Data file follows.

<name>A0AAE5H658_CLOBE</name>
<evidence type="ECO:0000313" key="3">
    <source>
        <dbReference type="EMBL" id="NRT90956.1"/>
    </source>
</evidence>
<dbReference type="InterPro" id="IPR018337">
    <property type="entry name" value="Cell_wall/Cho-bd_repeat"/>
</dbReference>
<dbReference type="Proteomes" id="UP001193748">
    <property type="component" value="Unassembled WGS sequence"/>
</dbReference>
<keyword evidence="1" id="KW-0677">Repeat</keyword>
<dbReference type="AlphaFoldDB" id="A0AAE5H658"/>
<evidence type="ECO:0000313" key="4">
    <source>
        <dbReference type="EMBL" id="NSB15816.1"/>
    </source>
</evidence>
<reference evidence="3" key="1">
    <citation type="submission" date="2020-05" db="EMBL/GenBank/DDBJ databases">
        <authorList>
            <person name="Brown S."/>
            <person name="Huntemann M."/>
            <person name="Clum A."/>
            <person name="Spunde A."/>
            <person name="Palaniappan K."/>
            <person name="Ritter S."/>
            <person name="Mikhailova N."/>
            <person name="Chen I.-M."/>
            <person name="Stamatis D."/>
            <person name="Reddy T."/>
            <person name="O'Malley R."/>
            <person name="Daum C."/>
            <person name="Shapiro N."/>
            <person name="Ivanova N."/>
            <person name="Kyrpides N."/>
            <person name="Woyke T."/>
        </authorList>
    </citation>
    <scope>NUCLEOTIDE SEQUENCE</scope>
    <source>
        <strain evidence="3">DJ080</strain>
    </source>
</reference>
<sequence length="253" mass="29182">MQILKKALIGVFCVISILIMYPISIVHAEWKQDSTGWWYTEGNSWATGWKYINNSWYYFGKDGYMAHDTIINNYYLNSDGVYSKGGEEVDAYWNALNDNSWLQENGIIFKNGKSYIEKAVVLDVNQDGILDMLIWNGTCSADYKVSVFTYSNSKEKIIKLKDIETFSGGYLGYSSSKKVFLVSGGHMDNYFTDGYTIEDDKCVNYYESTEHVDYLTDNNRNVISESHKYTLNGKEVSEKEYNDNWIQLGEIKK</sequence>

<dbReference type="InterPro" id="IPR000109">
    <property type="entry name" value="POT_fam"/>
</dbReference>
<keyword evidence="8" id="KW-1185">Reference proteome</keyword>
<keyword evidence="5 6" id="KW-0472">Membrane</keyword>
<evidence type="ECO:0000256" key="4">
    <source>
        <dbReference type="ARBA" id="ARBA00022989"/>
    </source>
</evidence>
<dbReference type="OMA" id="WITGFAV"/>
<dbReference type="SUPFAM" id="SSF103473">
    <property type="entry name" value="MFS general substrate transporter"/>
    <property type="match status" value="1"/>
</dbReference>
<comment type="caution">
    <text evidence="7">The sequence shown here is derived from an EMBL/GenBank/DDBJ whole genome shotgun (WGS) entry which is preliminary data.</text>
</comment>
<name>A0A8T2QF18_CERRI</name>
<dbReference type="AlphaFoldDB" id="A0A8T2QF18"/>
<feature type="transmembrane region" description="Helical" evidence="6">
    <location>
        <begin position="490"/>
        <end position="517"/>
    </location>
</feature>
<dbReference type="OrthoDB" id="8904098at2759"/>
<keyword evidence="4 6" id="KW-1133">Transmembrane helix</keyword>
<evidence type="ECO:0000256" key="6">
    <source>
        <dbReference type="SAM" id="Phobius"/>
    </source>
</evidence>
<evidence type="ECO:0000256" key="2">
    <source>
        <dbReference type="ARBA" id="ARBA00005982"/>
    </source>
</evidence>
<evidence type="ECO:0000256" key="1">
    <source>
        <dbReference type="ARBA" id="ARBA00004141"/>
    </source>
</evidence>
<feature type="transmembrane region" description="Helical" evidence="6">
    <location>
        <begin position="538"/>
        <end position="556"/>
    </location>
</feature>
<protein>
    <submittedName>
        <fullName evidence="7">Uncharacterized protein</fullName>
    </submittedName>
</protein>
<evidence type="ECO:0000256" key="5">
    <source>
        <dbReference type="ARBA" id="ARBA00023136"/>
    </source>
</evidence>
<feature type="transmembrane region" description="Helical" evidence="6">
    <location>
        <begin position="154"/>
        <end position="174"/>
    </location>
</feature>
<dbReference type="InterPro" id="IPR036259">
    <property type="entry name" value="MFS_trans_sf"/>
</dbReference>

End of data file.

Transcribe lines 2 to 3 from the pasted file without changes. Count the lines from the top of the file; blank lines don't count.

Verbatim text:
<evidence type="ECO:0000313" key="3">
    <source>